Cancer Invasion And Metastasis

Cancer is a chronic and progressive disease characterized by growth deregulation, cellular dedifferentiation and invasion. Cancer is the result of an accumulation of genetic alterations leading to tumour progression (1, 2, 3) (Figure 1). Oncogenes and tumour-suppressor genes have been associated mainly with the regulation of growth. Activation of oncogenes and inactivation of tumour-suppressor genes lead to the transformation of a normal tissue into a benign tumour. Invasion-promoter and invasion-suppressor genes were distinguished from oncogenes and

Cancer Metastasis, Molecular and Cellular Mechanisms and Clinical Intervention, 73-119. © 2000 Kluwer Academic Publishers. Printed in the Netherlands.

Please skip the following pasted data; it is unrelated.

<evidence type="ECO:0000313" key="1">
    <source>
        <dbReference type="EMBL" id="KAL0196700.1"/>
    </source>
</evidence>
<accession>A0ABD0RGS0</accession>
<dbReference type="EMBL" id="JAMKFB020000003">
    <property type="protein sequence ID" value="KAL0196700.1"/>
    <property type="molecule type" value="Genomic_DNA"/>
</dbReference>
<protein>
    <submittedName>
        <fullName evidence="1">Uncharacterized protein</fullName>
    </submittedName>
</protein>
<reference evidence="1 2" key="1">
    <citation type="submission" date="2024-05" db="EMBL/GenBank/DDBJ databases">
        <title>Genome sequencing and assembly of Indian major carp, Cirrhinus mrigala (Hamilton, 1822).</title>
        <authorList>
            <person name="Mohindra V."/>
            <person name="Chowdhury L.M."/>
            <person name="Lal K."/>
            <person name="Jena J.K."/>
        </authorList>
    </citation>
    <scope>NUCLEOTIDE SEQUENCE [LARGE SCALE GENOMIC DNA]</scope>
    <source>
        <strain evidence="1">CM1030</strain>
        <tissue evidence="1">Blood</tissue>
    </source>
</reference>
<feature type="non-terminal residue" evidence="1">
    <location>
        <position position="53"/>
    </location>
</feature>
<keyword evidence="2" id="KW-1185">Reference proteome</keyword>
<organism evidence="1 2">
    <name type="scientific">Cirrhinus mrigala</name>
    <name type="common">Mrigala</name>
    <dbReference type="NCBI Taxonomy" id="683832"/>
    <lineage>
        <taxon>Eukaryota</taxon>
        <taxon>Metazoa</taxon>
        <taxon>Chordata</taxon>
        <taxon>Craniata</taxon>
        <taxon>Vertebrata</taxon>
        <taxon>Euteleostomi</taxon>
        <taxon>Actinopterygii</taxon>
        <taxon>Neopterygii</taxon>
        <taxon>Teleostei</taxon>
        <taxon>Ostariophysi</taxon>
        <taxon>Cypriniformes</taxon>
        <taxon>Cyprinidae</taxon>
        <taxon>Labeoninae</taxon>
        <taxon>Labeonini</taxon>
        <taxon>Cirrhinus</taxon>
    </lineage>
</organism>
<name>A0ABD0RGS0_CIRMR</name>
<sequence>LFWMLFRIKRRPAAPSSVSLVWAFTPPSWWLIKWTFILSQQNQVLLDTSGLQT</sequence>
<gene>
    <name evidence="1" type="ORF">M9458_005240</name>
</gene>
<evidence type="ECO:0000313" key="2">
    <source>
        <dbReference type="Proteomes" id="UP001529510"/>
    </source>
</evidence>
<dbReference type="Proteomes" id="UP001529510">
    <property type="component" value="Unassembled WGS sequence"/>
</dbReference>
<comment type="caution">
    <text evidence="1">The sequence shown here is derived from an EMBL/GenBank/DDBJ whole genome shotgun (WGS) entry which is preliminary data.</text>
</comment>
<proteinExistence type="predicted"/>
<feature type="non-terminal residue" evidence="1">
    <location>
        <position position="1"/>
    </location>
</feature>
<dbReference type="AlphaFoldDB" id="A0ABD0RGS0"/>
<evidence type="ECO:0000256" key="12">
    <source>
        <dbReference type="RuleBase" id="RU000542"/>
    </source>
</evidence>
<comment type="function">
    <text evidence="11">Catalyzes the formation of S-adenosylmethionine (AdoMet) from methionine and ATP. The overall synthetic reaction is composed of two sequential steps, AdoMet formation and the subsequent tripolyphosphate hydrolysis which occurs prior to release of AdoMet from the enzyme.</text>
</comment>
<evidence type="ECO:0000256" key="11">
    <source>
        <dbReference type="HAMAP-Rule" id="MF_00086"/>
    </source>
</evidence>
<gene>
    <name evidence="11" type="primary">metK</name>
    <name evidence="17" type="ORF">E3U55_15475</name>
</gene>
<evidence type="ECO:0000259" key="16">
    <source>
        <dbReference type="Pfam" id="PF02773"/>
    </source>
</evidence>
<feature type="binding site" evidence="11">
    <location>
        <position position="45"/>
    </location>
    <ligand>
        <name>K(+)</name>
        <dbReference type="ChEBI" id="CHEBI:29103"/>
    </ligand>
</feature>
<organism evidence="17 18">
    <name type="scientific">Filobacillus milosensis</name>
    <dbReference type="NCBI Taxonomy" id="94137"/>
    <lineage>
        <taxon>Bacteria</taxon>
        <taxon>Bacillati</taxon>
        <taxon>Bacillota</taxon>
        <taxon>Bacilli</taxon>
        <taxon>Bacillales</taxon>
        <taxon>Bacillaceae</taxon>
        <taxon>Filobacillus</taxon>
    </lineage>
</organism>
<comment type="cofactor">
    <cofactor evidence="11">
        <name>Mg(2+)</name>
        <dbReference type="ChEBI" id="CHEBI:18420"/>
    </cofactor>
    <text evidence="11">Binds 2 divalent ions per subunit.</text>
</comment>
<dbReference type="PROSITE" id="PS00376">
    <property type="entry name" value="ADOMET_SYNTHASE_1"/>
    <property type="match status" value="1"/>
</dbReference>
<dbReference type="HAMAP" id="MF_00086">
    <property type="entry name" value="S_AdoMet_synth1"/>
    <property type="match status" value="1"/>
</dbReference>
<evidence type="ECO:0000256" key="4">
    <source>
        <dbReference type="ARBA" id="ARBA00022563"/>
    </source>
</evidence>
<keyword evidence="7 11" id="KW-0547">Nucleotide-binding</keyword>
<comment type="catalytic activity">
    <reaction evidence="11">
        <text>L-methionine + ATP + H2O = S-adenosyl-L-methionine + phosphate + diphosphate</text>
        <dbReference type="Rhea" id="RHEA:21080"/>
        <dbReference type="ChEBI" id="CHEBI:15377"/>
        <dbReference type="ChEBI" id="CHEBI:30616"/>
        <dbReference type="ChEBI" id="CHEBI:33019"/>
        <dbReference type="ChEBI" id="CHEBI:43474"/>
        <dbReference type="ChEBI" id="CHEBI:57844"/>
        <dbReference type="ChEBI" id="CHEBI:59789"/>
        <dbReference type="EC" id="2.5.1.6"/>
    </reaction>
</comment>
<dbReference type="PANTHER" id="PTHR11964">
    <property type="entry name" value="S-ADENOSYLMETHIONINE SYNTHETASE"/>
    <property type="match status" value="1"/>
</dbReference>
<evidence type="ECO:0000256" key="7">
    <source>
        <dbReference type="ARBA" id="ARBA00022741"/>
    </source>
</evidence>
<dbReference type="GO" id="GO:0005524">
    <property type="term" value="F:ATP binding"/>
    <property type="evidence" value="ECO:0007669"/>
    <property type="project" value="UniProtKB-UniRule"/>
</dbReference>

tumour-suppressor genes (4, 5, 6, 7). However, the distinction between both categories of genes implicated in tumour development has vanished (8, 9, 10). Although there is little doubt that these genetic alterations are the momentum of cancer development, it is our opinion that host cells are crucial for invasion and metastasis (Figure 2). Therefore, we consider invasion within a micro-ecosystem in which there is continuous molecular cross-talk between cancer cells and host elements, together establishing the tumour. Host elements implicated are : inflammatory cells, immunocytes, endothelial cells, fibroblasts, and extracellular matrix produced by them. Invasion permits the cancer cells to leave the tissue from which they originated, to enter into the circulation, to home at distant organs, to extravasate and to establish a new micro-ecosystem. There, cancer cells create a new invasive tumour, called metastasis from which a new multistep process of invasion may start (Figure 3). Each step of the invasion process is characterized by a micro-environment containing the cancer cell and elements of the host, the latter differing from organ to organ. Several cellular activities are implicated in invasion : cell-cell adhesion, cell-matrix adhesion, motility and proteolysis. All the cells participating at these activities exhibit considerable flexibility in their interactions with other cells or with components of the extracellular matrix. Most molecules of interest, such as cadherins, integrins, proteinases, motility factors and their receptors form complexes that are sensitive to modulation at multiple levels. This is in line with the opinion that invasion is a temporary and repetitive phenomenon (11, 12, 13). Our laboratory has paid major efforts to the invasion-suppressor complex formed by E-cadherin and its associated cytoplasmic proteins, the catenins. This complex is, indeed, modulated at various levels, namely gene mutation, hypermethylation of the promoter, protein phosphorylation and protein-protein association (14, 15, 16, 17, 18). We have investigated a novel way in which the E-cadherin/catenin complex is downregulated, namely ectodomain shedding of E-cadherin leading to invasion.

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